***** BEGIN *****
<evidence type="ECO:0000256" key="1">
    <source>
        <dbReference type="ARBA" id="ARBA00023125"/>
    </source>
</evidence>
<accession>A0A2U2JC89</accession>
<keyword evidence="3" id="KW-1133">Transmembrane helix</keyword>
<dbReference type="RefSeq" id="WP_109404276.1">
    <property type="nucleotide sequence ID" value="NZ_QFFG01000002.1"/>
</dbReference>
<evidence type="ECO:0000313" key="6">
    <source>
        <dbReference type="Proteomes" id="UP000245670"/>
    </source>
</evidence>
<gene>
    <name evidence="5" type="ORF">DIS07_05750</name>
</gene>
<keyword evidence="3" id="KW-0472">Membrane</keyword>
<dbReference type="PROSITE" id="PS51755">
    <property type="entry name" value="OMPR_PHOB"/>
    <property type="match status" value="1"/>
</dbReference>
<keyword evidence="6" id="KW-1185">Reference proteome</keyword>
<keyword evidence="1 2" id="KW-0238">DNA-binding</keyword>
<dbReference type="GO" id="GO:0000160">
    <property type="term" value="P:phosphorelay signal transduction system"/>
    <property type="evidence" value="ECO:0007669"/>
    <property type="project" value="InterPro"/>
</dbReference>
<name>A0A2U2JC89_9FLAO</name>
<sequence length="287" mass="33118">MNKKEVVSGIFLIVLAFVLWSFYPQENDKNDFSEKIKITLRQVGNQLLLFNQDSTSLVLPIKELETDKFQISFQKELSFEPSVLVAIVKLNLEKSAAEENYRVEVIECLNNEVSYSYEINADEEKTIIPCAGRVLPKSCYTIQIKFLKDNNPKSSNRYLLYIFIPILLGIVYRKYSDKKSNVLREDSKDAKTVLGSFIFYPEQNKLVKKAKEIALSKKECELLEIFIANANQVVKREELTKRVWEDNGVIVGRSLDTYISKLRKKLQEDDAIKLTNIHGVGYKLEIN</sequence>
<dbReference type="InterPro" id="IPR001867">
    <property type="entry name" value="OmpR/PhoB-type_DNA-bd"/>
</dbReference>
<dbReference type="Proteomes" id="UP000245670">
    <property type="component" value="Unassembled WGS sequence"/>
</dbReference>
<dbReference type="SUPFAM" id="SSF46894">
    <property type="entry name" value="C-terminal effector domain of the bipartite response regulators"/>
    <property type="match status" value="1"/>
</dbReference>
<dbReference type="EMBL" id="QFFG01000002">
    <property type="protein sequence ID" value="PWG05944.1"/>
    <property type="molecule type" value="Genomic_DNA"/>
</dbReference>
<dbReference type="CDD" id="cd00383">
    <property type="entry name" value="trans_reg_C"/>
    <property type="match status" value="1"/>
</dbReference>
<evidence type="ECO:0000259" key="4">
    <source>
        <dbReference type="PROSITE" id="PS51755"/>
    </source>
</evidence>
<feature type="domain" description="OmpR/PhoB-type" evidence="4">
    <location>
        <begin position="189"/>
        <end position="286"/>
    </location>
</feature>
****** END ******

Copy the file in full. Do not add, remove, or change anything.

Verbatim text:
<evidence type="ECO:0000256" key="1">
    <source>
        <dbReference type="ARBA" id="ARBA00023125"/>
    </source>
</evidence>
<accession>A0A2U2JC89</accession>
<keyword evidence="3" id="KW-1133">Transmembrane helix</keyword>
<dbReference type="RefSeq" id="WP_109404276.1">
    <property type="nucleotide sequence ID" value="NZ_QFFG01000002.1"/>
</dbReference>
<evidence type="ECO:0000313" key="6">
    <source>
        <dbReference type="Proteomes" id="UP000245670"/>
    </source>
</evidence>
<gene>
    <name evidence="5" type="ORF">DIS07_05750</name>
</gene>
<keyword evidence="3" id="KW-0472">Membrane</keyword>
<dbReference type="PROSITE" id="PS51755">
    <property type="entry name" value="OMPR_PHOB"/>
    <property type="match status" value="1"/>
</dbReference>
<keyword evidence="6" id="KW-1185">Reference proteome</keyword>
<keyword evidence="1 2" id="KW-0238">DNA-binding</keyword>
<dbReference type="GO" id="GO:0000160">
    <property type="term" value="P:phosphorelay signal transduction system"/>
    <property type="evidence" value="ECO:0007669"/>
    <property type="project" value="InterPro"/>
</dbReference>
<name>A0A2U2JC89_9FLAO</name>
<sequence length="287" mass="33118">MNKKEVVSGIFLIVLAFVLWSFYPQENDKNDFSEKIKITLRQVGNQLLLFNQDSTSLVLPIKELETDKFQISFQKELSFEPSVLVAIVKLNLEKSAAEENYRVEVIECLNNEVSYSYEINADEEKTIIPCAGRVLPKSCYTIQIKFLKDNNPKSSNRYLLYIFIPILLGIVYRKYSDKKSNVLREDSKDAKTVLGSFIFYPEQNKLVKKAKEIALSKKECELLEIFIANANQVVKREELTKRVWEDNGVIVGRSLDTYISKLRKKLQEDDAIKLTNIHGVGYKLEIN</sequence>
<dbReference type="InterPro" id="IPR001867">
    <property type="entry name" value="OmpR/PhoB-type_DNA-bd"/>
</dbReference>
<dbReference type="Proteomes" id="UP000245670">
    <property type="component" value="Unassembled WGS sequence"/>
</dbReference>
<dbReference type="SUPFAM" id="SSF46894">
    <property type="entry name" value="C-terminal effector domain of the bipartite response regulators"/>
    <property type="match status" value="1"/>
</dbReference>
<dbReference type="EMBL" id="QFFG01000002">
    <property type="protein sequence ID" value="PWG05944.1"/>
    <property type="molecule type" value="Genomic_DNA"/>
</dbReference>
<dbReference type="CDD" id="cd00383">
    <property type="entry name" value="trans_reg_C"/>
    <property type="match status" value="1"/>
</dbReference>
<evidence type="ECO:0000259" key="4">
    <source>
        <dbReference type="PROSITE" id="PS51755"/>
    </source>
</evidence>
<feature type="domain" description="OmpR/PhoB-type" evidence="4">
    <location>
        <begin position="189"/>
        <end position="286"/>
    </location>
</feature>